Tim Hunt

Why So Horny, Mr Hunt? by Tara Kaushal

June 2015: The real reason why scientist Tim Hunt—and other chauvinists—want women out of their headspaces.

You’ve probably heard Nobel Prize-winning biochemist Tim Hunt’s recent call for gender-segregated labs, calling on his “trouble with girls”—“You fall in love with them, they fall in love with you, and when you criticise them, they cry.” Oh wow!

Though what he’s saying has such a familiar ring, it’s unusual to hear something like coming from a man of his intelligence. I mean, smart people shouldn’t carry such dogma; or should at least be smart enough not to air their opinions, and certainly not to a collection of women scientists and journalists! And the catch-all umbrella of ‘humour’ and ‘joke’—har-har, it would be funny if it didn’t just expose the attitudes that result in the glass ceiling and women’s low numbers in the workforce, particularly in the science fields that are seen as male domains.

There’s gender segregation in most religions, in mosques and convent schools, and Aligarh Muslim University banned women from accessing a library last year. And their premises are all the same.

Women distract men. At the sight of women, able-bodied men’s bodies flood with hormones and they start thinking from the wrong head, anathema for intellectual and spiritual pursuits. Of course, it assumes a sexual-romantic interest is all that can exist between people of opposite genders, as though we’re magnetised towards to the opposite gender via our reproductive organs in the manner of animals on heat, led solely by them. It also stems from heteronormality—what about same-sex relationships and sex? And what’s wrong with sex anyway?!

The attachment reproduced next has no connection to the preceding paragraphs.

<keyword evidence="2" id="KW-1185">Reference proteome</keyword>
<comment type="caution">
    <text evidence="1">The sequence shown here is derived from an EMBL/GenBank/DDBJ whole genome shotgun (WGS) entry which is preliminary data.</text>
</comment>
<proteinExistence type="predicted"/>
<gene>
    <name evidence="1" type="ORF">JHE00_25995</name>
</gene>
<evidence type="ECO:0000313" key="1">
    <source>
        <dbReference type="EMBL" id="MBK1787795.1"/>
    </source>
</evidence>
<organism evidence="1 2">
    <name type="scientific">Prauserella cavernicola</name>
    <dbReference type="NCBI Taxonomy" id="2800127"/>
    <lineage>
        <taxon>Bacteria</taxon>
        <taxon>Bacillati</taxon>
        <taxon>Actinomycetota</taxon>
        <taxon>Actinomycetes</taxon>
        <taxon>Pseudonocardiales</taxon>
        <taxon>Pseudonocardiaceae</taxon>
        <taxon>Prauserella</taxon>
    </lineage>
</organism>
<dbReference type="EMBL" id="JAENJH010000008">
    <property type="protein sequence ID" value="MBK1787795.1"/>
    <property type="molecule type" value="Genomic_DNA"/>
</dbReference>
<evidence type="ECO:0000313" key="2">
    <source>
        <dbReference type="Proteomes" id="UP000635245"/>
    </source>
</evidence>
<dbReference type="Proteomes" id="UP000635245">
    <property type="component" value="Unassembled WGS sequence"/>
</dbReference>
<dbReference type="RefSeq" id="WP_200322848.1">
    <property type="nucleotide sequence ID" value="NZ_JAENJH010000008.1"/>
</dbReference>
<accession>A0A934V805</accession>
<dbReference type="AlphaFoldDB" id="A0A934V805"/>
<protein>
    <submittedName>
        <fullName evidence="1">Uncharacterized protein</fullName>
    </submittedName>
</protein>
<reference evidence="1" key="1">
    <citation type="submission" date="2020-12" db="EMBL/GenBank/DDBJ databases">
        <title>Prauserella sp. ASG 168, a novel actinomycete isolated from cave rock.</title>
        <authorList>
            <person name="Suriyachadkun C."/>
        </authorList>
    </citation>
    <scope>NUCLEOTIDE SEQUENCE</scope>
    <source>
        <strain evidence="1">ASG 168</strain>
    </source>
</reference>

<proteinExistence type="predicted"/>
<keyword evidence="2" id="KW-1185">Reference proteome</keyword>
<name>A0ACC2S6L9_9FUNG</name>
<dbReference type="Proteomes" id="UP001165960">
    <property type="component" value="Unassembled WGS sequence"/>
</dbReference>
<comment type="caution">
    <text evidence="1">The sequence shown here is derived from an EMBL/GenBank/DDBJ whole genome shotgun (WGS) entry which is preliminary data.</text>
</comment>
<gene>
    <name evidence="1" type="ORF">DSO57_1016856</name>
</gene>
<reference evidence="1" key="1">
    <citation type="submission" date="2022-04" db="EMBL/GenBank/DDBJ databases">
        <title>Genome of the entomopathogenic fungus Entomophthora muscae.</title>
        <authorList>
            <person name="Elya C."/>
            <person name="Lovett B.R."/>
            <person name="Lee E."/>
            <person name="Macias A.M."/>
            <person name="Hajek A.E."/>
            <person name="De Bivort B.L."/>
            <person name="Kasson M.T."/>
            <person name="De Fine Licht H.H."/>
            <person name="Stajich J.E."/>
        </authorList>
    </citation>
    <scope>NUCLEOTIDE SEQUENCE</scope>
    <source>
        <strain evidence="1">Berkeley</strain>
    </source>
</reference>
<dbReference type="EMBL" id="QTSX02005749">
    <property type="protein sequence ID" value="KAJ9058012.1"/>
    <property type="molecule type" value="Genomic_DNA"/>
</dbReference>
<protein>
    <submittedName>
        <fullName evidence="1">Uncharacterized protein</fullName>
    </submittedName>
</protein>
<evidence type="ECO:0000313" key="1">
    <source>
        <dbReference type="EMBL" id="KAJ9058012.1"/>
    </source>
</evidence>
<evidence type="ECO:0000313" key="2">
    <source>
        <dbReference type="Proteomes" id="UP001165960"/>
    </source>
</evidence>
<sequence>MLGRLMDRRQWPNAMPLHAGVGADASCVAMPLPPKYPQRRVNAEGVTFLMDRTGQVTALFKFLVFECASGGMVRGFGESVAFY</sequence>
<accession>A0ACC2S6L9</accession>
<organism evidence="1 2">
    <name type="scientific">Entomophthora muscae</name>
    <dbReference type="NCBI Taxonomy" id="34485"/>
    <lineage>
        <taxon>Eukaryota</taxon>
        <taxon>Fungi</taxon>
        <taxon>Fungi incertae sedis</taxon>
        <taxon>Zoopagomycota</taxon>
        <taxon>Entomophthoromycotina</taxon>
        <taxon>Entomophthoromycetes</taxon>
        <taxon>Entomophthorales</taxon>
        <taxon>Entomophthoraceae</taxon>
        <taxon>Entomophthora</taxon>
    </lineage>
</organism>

Of course, this leaves the onus of men’s hormones on the woman, as though men are blubbering tantrumatic toddlers unable to control their bodies and desires. And this is unfair and dangerous to women—the belief that our mere existence inconveniences the 'primary' sex is the basis of the don’t-wear-short-clothes don’t-go-out-at-night serves-her-right attitude about sexual violence that we fight so hard against. The burka and the ghoonghat are for women’s own safety, you see?

And this assumption of female emotional weakness—really?! In fact, if anything, the principle that lays the responsibility of men’s desires on women (including Mr Hunt’s distracting romantic entanglements with female colleagues) takes the men to be the emotionally weaker sex.

Gender binaries in all cultures that exist today are based on historical mores; they come from a world where physical power was crucial and it determined the relative importance and roles of both genders. We have now evolved into a knowledge economy were brawn only goes so far and equal rights have only grown—we must now rethink the basis of gender and other prejudices.

So no. First, I’m sure most men would like to stop being thought of as weaklings who are tyrannised by their own desires, more balls than brains. Your “trouble with girls”, Mr Hunt, is the trouble with you—your inability to concentrate, your inability to prevent love-shuv and lust from “disrupting” your work and scientific thought. Ditto with the ‘I saw what she was wearing and I couldn’t help myself’ argument for sexual violence—c’mon, give yourselves some credit, why don’t you?

Once that’s done, once men are attributed with (and attribute themselves with) agency and responsibility for their thoughts and actions, everything else falls into place. There’ll be no need to protect them against women’s wily charms; and they’ll be no need to protect women (or for women to protect themselves) against the physical power of those enslaved by their hormones. It’s time for men to be considered (and consider themselves) adults.

An edited version of this article appeared on iDiva in June 2015.